This tweet appeared at random one night during my social media scrolling and made me literally laugh out loud. It’s timing could not have been better as our interest in birding seemingly erupted out of nowhere. Logan and I have been diving deeper and deeper into our photography and sure, taking pictures of birds is challenging and birds make pretty subjects. But only recently have we actually started to care about tracking species, rarity, etc.
Giddy on the high that was Grand Teton, we headed north into America’s first and most visited national park: Yellowstone.
Truthfully, Yellowstone is everything you have ever heard about and more. It is epic, vast, and otherworldly. There are times when you honestly believe you must be on another planet. For example, Mammoth Hot Springs felt like we were on the set of a post apocalyptic, sci-fi movie. We tried to imagine what the first people who explored this land must have thought. The indigenous people considered the land sacred. And it is said that when white explorers returned to their homes with tales of what they had seen, no one believed their stories of boiling mud pits and explosions of water and steam erupting from the very earth. This is in no way surprising.
When Logan and I were married in the fall of 2018, our original plan was to honeymoon in Italy in the spring of 2019. But as spring rolled around, we found ourselves still reeling from all the major life changes that occurred in 2018. So, we decided to postpone our honeymoon for a year. Then of course came COVID-19 and international travel became a no-go for the foreseeable future.
As the horn blasted and everyone took off running, my main thought was: “Shit! I have to pee already!”
Just minutes prior, as I had entered the starting corral after what I thought would be a brilliantly timed bathroom visit, I had semi-jokingly declared that this was going to happen. I either know myself too well or this was the worst kind of self actualization.
Too late to analyze my strategic failings now because, after months of training and years of delays, I was running the Twin Cities Marathon.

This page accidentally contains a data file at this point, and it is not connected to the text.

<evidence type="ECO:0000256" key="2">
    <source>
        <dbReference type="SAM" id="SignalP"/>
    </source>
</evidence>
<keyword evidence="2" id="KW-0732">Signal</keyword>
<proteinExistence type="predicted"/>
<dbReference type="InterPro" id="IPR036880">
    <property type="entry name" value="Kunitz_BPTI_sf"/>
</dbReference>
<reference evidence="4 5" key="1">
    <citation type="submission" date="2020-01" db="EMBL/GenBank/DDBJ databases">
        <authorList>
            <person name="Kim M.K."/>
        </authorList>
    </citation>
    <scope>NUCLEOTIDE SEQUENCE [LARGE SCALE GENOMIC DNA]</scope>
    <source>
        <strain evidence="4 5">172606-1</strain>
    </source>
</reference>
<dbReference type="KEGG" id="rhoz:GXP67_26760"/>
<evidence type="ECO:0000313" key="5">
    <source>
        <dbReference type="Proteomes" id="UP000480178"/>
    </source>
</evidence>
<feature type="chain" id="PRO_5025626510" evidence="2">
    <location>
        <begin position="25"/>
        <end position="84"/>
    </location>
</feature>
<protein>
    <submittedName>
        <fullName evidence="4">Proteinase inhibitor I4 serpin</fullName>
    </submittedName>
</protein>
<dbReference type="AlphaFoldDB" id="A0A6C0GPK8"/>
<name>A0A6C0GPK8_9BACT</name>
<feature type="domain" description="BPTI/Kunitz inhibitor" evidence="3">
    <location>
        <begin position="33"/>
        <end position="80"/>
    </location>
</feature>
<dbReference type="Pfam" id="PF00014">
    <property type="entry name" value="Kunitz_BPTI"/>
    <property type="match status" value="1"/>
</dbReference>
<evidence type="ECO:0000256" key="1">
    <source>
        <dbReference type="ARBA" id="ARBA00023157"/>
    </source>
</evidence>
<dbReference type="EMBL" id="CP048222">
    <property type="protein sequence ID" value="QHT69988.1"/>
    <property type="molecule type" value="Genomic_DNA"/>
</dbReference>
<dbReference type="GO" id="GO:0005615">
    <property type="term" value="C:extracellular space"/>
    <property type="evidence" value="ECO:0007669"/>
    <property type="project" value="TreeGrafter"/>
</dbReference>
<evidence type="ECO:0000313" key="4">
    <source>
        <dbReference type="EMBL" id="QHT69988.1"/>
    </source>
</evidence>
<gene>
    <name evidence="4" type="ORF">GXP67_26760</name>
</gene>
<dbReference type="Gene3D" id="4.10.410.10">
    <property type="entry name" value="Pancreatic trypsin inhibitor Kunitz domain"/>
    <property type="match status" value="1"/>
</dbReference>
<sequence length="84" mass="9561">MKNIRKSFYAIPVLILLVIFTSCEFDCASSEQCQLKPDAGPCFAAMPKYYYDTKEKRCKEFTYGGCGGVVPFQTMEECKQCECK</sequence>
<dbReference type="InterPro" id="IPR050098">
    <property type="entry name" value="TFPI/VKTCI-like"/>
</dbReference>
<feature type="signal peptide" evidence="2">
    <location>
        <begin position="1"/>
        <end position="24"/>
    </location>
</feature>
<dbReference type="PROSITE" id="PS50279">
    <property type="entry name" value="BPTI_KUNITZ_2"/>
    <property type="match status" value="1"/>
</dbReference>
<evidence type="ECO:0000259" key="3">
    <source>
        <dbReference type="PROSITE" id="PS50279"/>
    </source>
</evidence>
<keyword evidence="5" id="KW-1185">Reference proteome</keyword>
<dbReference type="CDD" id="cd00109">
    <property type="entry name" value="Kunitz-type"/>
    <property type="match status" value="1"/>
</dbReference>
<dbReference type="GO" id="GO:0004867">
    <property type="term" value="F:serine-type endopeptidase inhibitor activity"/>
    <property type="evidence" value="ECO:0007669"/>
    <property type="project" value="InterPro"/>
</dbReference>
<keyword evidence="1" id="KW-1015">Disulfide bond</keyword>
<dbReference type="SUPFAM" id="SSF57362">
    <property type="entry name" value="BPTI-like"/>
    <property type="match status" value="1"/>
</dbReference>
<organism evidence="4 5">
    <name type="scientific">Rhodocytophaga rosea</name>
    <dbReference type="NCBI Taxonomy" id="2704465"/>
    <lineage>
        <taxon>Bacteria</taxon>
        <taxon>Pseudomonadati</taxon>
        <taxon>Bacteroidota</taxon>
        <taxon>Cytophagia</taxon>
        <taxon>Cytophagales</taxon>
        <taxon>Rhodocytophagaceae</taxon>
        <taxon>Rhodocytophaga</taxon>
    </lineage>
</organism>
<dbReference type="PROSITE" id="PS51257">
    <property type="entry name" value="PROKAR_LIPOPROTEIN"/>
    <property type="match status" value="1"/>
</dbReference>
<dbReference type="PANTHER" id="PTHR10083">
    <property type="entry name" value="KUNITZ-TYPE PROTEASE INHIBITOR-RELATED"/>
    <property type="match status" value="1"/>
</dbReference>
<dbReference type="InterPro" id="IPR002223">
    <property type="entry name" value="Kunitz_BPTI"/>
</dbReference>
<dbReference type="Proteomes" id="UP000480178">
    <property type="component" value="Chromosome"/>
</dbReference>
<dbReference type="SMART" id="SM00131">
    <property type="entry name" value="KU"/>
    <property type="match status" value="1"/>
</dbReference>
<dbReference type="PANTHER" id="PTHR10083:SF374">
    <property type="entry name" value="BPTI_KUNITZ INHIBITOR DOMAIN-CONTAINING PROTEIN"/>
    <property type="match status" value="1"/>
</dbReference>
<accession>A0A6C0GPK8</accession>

This last weekend was the longest run of my marathon training. This was my “dress rehearsal,” in which I ran 22.5 miles, mostly at my intended marathon pace of 8-minute miles, with intermittent breaks at a slower pace. I have three weeks until the big day and I am officially in the “taper” portion of my training, which is a gradual lowering of my miles so that my body feels fresh by the time I enter the starting corral. I figured this would be a good time to check in about how my training has been going.
Overall things have been going pretty well, but I definitely had a couple of learning moments. Particularly, I have learned to pay attention to nutrition/hydration on my long runs and have really leaned into the benefits of a slow recovery run.
Ever since I ran my first half marathon in 2018, I have had big plans for running the Twin Cities Marathon. Then, of course, life got in the way. In 2019, I had my hernia repair surgery and in 2020, society collapsed. So here we are in 2021 and I am (finally) registered to run my first marathon.
This past fall, because all other vacation plans were crushed by the pandemic, Britt and I decided to take a trip to Badlands National Park. I love National Parks but have never planned a full trip around one. As part of our preparations, I recalled that visitors to parks could keep track of their travels with a passport. Visiting more National Parks has long been a goal, so I decided to look further into this.
With COVID-19 came the cancellation of almost all of our planned adventures in 2020. California? Cancelled. Canada? Cancelled. Walt Disney World? Cancelled. That last one hurt the most. Partly because it was to be my first ever WDW experience, but also because it was planned almost a year in advance for February (right about now). The moment we grudgingly and mournfully pulled the plug on that trip it finally sunk in that we would be in this pandemic for the long haul.
2020 was a rough year for all sorts of in-person events and road racing was no different. After recovering from a surgery and doing last year’s Securian Winter Run 10k, I had a big year planned that was meant to culminate in running my first marathon in October. Alas, in March came the first delays and then the eventual cancellations. Race entries already purchased were converted to virtual races with small discounts for the next year.
2021 is looking more promising but it is a very different landscape. Many popular spring races have been rescheduled for fall. Others are still playing it safe and simply going virtual for another year. Out of the wreckage, some race directors have gotten creative and reimagined what races look like.
I have now been camping three times and am officially a fan! I still maintain the fundamental need for toilets and running water, but as long as I have some version of that, I’m confident I will survive the excursion.
In keeping with what we hope will become an annual tradition, we embarked on another Labor Day weekend camping trip with our dear friends, Ruthann and Dan – and this time, River tagged along as well. This year, we explored Jay Cooke State Park near Duluth, and Cascade River State Park between Lutsen and Grand Marais on the North Shore.